April 14, 2009

by Shiori Kadowaki and Wakako Kurimoto


Introduction of ORIGAMI

What is origami? In short, it is the Japanese traditional art of folding paper. What does the word “origami” mean? “Origami” consists of two Chinese characters: “ori” and “kami (“gami” is a voiced consonant of “kami”).” “Ori” means “folding” and “kami (gami)” means “paper.” Just as the name indicates, origami is a playful art that enables one to make flowers, creatures, toys, boxes, and even practical items by folding paper. This origami culture is usually handed down from parents to children, from generation to generation. In Japan, most people made origami when they were children, and some still make origami even after they have grown up, but most people regrettably stop making origami when they get older.

Origami is an easy way to play, because all you need is paper. You need not prepare special origami paper — any paper is fine. You can use newspaper, wrapping paper, leaflets and so on. Most origami paper is square, but you can use triangular-shaped paper, pentagonal-shaped paper, hexagonal-shaped paper, or circular paper. These days, some people use not only paper but other materials as well. For example, cloth can be used. Iron can be folded when it is in a molten state. Clay can be folded then fired to become origami pottery. You can use anything around you.


The origin of origami has not yet been discovered. However, according to one view, people began making origami from the middle of the Edo period.

In the seventh century, the method of making paper was introduced from China to Japan. After that, Japanese developed many kinds of native materials and processes to make useful papers. Finally, Japanese made their own original paper, washi, which was thin yet strong. At first, the main aim of using paper was for writing. Paper was used for Buddhist and public documents or as a pastime for nobles who did calligraphy. Ordinary people couldn’t use paper because it was such a rare and valuable item.

Later, people started using paper to wrap objects. Wrapping was one of the rules of decorum. Even now, traces of this kind of wrapping remain. One such example is noshi, a style of wrapping that Japanese use when they send things to a ceremony. In the middle of the Edo period, paper came to be commonly produced and ordinary people became familiar with it. Then, ways of wrapping developed into origami and people enjoyed it as a hobby.

Nowadays, many ways of folding origami are being created. Even now, many Japanese make origami when they’re young, and it still remains an important part of Japanese culture.

Variety of ORIGAMI

What kinds of origami exist? Here are a few kinds. (based on Japanese Wikipedia)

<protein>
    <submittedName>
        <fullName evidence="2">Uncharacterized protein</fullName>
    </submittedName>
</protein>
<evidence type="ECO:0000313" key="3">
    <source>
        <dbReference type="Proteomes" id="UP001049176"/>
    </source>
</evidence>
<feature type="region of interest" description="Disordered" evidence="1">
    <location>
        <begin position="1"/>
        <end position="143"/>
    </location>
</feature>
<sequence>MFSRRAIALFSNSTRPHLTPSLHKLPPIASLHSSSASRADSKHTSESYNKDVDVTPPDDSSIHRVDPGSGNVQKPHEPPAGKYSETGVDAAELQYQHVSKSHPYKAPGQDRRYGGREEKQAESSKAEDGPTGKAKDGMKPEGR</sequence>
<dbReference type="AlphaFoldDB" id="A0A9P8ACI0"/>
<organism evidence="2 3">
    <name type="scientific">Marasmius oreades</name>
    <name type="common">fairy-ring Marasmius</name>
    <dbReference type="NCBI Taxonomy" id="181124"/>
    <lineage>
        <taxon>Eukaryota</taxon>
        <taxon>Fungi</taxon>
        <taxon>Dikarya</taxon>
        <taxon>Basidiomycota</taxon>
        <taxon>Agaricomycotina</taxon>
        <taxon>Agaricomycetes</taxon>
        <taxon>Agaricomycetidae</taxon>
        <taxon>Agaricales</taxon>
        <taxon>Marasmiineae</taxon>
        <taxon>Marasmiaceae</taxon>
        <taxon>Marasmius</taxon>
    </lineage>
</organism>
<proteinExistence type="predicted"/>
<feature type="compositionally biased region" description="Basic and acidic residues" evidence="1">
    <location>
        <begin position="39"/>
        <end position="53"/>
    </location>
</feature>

• 不折正方形一枚折り(husetu-seihoukei-ichimai-ori)…Using a piece of square paper, never use scissors.
    This technique is popular among origami lovers. Works using this skill are occasionally very complicated, so some people say that using scissors should sometimes be allowed to make the work easier.
  • 複合折り紙 (fukugou-origami)…multiple origami
    This technique divides the object into more than one section, and then these sections are folded separately and then combined. For example, when you make an animal, you can divide it into a head section and a body section. What’s more, different colored papers can be used, so you can make a very colorful work.
  • 切り込み折り紙 (kirikomi-origami)…using a bit of cutting
    This technique increases the number of corners by cutting in to or cutting off a section of the paper. This can make a complex work easier to fold. This skill is opposite to fusetu-seihoukei-ichimai-ori or never using scissors, Sometimes cutting is said to be improper, but some people say that cutting is better than making a work too complicated.
  • ユニット折り紙 (yunitto-origami)…unit origami
    This technique uses several parts that are the same. One is called “kusudama (decorative ball).” This is different from the fukugou-origam technique in which each part shouldn’t be the same. In yunitto origami each part is the same. Sometimes, we use glue to combine them, but generally glue is not used. When we combine parts, we insert one part of a unit into another unit.
  • 仕掛け折り紙 (shikake-origami)…including amusement
    This technique results in a movable toy. For example, a camera that has a releasable shutter or a bird that has wings that you can make flap!

Some Information about ORIGAMI

1. Origami Day

The Japanese Origami Association designated November 11th as Origami Day. This day refers to the anniversary of global peace. Also, it comes from the idea that a square is made from four lines, or the “ones” that appear in the date November (11) 11th.

2. Museum

The Nippon Origami Museum is the greatest origami museum in the world. Many kinds of origami are on display here.
Nippon Origami Museum
90-1, Ha, Kamocho, Kamoshi, Ishikawa 922-0241 JAPAN

3. Association

The Nippon Origami Association (NOA) is based in Tokyo. The association opens to the public every Tuesday. They distribute information about origami and produce some events. If you want to know more about the activities of NOA, please check their homepage.

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